Bands Avoiding iTunes For The Wrong Reasons

from the it's-not-going-to-make-people-buy-the-album dept

This is hardly a new phenomenon, but the Wall Street Journal is noting that some bands and some record labels are avoiding putting music on iTunes (or in some cases, pulling music off iTunes) in an effort to force people to buy the full album, rather than just a few tracks. There are plenty of reasons to dislike iTunes, but it seems hard to believe that this does anything positive for the bands in question. The article quotes Kid Rock's manager, who compares apples to oranges, by pointing out that people who are on iTunes sell more single songs than albums, but that's rather meaningless in comparing to an artist (like Kid Rock) who's not on iTunes at all. Not putting your music where people want it is only going to piss them off.

Hell, even record industry execs are getting frustrated by bands not having their singles anywhere that can be downloaded legally. And, yet, the sister record label to the one that employs the annoyed exec above is experimenting with an even more annoying proposition: pulling popular songs from iTunes after they've become popular, to see if it gets more people to buy the CD.

Honestly, is it really that hard to understand the concept of providing the customer what they want in a convenient manner?

Filed Under: albums, itunes, kid rock, music, record labels, singles

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  1. identicon
    Woadan, 28 Aug 2008 @ 4:05pm

    It's right back to the argument about whether the labels, and their artists, are selling plastic shiny discs.

    Since most artists see little to no money from album sales, I'm not sure how much of an argument they can make over the economic part of this one.

    I know that the current conventional wisdom is that there are 2 or 3 good songs on every album, and the rest is crap. Whether I (or any artist for the matter) agree with that wisdom is immaterial. In this case, the customer is right. So if the customer only wants one song, that's what they should be able to buy.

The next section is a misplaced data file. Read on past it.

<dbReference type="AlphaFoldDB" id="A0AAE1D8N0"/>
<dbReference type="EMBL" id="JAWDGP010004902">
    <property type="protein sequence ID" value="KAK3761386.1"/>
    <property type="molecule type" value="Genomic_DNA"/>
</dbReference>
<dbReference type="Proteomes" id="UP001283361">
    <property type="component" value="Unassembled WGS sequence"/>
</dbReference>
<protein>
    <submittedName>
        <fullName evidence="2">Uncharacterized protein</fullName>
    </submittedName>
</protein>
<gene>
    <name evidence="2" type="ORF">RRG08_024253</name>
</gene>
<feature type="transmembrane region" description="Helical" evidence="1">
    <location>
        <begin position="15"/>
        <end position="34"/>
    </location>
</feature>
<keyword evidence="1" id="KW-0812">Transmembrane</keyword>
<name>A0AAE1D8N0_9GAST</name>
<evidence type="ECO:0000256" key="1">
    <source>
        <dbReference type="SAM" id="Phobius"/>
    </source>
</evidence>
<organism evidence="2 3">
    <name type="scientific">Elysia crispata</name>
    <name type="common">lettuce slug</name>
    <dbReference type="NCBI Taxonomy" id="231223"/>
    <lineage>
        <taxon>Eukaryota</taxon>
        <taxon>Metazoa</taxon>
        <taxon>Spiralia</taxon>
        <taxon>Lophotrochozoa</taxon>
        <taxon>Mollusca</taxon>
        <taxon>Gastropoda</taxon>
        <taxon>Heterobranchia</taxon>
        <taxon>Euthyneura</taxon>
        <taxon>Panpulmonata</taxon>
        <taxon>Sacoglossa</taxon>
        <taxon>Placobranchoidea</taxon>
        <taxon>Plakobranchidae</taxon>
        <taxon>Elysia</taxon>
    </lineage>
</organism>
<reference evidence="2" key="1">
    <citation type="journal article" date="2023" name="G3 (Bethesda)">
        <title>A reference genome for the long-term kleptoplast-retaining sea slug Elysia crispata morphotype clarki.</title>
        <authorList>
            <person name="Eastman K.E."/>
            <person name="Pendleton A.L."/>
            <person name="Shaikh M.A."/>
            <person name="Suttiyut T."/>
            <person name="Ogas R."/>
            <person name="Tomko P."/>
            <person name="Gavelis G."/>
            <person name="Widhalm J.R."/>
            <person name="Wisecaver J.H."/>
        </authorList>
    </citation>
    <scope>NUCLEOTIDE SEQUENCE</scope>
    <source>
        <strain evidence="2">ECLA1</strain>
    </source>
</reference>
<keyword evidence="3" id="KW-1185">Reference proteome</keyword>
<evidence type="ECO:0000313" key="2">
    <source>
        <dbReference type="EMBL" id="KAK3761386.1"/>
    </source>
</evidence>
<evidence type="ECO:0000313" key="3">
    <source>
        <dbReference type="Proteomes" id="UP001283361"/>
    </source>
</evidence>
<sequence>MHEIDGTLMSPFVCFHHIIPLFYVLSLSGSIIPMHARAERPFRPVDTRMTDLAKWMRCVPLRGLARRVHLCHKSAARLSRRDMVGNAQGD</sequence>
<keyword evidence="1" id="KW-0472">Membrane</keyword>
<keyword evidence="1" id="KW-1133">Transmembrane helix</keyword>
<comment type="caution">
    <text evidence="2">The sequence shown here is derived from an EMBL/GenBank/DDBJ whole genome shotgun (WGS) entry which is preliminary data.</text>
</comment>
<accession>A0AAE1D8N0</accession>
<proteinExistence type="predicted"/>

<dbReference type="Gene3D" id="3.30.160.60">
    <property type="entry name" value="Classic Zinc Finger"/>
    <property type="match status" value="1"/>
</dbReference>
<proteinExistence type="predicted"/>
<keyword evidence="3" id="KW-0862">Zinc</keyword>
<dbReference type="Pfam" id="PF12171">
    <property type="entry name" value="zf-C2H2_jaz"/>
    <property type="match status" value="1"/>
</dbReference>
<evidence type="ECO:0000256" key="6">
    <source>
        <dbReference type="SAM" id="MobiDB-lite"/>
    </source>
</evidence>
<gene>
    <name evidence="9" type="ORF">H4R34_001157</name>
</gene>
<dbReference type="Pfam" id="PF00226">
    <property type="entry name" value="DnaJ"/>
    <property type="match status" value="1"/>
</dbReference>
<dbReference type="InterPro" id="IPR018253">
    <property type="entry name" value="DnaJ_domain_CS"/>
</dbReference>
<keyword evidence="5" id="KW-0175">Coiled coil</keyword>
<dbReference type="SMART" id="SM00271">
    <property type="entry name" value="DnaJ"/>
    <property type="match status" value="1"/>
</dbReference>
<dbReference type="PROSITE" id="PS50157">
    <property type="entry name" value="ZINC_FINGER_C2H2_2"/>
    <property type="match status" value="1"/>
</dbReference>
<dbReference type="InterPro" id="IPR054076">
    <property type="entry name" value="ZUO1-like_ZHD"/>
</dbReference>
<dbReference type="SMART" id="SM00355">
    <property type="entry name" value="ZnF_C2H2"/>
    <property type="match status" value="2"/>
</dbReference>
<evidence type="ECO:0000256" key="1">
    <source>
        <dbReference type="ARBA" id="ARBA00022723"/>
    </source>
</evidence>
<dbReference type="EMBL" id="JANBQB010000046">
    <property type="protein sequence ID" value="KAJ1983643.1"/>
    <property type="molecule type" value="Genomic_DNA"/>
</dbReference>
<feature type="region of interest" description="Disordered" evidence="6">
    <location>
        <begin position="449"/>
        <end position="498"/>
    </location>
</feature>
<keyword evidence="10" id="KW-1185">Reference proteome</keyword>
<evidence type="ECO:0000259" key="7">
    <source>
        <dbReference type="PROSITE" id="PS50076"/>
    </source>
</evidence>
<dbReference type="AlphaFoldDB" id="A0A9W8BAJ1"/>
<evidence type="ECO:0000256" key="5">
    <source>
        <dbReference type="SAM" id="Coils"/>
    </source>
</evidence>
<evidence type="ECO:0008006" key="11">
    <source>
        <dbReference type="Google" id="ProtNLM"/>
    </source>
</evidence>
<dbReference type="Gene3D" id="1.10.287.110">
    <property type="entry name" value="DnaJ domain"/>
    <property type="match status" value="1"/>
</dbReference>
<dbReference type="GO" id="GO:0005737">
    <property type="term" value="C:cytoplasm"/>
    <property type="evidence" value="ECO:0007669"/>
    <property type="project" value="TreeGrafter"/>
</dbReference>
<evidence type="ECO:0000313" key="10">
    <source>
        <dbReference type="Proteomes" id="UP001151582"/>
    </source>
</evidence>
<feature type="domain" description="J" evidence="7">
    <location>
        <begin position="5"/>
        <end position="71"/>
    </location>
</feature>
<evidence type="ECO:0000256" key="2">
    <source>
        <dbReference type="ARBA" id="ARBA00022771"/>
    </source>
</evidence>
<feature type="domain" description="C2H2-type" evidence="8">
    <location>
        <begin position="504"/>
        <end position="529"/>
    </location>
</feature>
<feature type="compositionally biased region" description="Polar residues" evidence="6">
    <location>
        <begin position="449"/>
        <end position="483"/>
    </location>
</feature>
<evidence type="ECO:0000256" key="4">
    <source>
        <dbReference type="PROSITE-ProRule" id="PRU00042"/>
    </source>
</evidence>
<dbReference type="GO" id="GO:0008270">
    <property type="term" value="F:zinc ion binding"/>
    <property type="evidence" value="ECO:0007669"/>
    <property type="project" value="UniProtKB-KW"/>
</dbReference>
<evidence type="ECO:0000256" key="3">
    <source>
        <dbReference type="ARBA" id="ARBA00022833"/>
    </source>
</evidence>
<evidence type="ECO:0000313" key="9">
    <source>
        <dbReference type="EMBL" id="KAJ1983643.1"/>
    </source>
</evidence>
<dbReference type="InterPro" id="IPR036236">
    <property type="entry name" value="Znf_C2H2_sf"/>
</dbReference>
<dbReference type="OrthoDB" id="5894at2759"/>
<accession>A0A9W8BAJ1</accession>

On the other hand, when I was growing up, if you liked the band, you bought the album. If you didn't like the band, you waited for the song you liked to play on the radio, or you stuck your quarter in the jukebox and played it.

    I know that for many artists, the songs on a particular album have a significance for them. They might be writing songs that reflect the troubles the band has been going through, or they might reflect their optimism because their last album sold millions, and they headlined their tour. but even on albums that could be considered "concept" albums, each song still has to stand on its own. Knowing what came before can lend some context to the current one, but it still has its own story, even if it is a part of a bigger story.

    Times have changed, and the labels and the artists will have to change with them. Perhaps if they discounted the price of the album so we'd be enticed to buy it? You know, subsidize the whole thing with the value that the 2 or 3 songs bring to the whole?

    $9.99 for the whole album, in MP3 format, is not too big a draw for me. I want the song in a lossless format, so I'll buy the CD and rip it myself. I can often get the album for $10 or $11 on Amazon and I get free shipping, so it's worth it to me.

    As always, YMMV. I just don't see the value in pay $0.99 for a lossy format digital file.


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